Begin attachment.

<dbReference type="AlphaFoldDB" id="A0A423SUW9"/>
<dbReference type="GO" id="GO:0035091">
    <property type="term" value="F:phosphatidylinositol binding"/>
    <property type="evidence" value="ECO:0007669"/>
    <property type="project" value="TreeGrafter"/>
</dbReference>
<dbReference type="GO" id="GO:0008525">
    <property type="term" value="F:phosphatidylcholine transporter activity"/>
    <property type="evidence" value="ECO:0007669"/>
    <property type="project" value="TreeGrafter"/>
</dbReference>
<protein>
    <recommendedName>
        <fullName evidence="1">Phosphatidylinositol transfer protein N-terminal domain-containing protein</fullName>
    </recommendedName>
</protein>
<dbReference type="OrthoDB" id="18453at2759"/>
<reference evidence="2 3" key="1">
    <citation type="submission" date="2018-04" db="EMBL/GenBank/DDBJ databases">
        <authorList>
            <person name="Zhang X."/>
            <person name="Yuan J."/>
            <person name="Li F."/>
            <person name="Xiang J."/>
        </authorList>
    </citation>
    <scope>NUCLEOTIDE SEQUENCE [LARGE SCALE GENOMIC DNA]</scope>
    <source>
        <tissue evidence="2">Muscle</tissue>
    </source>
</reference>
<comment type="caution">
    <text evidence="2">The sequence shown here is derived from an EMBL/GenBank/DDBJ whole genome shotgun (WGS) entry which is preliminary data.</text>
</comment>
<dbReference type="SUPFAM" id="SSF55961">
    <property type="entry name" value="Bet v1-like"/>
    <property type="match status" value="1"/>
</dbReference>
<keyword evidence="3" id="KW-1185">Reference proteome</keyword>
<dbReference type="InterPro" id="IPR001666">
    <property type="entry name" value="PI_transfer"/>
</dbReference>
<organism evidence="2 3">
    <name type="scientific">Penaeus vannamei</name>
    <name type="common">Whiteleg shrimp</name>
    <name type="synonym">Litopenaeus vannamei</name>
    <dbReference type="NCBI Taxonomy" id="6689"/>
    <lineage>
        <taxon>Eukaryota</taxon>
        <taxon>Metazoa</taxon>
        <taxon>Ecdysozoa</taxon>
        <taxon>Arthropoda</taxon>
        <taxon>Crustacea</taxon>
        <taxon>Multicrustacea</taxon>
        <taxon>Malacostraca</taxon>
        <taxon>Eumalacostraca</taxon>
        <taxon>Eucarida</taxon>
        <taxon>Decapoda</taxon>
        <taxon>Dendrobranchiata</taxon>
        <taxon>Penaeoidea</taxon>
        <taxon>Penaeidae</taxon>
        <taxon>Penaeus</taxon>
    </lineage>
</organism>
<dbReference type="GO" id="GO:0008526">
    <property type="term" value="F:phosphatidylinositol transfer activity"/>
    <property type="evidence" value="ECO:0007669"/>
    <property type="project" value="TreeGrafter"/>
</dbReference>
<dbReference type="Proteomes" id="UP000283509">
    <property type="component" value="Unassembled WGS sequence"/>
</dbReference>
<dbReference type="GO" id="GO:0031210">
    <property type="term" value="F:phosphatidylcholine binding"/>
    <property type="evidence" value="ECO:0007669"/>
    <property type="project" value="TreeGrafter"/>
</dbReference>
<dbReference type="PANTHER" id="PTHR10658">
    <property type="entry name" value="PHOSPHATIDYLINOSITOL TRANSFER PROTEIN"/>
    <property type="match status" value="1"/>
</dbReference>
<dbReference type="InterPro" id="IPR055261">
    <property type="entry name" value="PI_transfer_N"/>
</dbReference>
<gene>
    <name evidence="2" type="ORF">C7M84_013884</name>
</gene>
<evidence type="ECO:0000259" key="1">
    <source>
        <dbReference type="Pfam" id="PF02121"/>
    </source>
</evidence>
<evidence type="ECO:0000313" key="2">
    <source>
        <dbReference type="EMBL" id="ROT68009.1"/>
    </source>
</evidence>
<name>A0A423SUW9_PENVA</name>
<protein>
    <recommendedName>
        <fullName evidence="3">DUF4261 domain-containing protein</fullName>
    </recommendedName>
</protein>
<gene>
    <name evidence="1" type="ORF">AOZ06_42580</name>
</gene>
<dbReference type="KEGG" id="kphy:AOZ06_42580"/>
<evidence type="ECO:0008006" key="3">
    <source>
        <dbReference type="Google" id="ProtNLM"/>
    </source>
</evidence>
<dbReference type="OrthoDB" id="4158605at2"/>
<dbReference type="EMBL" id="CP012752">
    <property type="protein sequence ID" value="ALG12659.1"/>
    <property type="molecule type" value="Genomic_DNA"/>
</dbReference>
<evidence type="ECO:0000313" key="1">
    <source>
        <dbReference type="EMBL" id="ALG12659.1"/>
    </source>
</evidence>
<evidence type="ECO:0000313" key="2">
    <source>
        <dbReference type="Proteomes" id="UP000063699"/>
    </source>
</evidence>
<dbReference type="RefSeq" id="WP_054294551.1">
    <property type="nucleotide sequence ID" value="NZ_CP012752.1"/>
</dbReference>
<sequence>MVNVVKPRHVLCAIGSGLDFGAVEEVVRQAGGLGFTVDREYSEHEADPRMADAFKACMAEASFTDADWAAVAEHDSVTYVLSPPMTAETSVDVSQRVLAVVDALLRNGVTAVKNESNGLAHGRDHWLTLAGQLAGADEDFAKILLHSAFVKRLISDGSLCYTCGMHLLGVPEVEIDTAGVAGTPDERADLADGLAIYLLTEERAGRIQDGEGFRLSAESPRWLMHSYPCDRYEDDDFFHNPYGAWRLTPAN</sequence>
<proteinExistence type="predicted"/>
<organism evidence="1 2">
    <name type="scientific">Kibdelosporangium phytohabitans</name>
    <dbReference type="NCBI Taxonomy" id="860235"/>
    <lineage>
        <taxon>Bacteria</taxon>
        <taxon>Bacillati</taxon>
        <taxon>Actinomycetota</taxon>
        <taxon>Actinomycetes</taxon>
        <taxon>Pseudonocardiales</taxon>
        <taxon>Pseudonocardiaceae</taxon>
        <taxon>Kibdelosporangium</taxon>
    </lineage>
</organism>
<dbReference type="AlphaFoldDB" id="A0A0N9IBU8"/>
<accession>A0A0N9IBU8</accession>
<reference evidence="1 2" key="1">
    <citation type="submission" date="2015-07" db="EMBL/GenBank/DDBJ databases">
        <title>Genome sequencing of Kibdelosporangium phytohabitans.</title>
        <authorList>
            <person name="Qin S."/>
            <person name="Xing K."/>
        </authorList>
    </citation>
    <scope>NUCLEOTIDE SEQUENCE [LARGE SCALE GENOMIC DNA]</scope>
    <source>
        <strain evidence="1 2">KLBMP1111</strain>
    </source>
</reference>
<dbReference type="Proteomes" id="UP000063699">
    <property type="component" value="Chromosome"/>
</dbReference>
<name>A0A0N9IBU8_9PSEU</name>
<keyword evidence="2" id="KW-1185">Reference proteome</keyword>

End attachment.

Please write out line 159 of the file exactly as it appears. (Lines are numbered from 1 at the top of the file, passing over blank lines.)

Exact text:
    </source>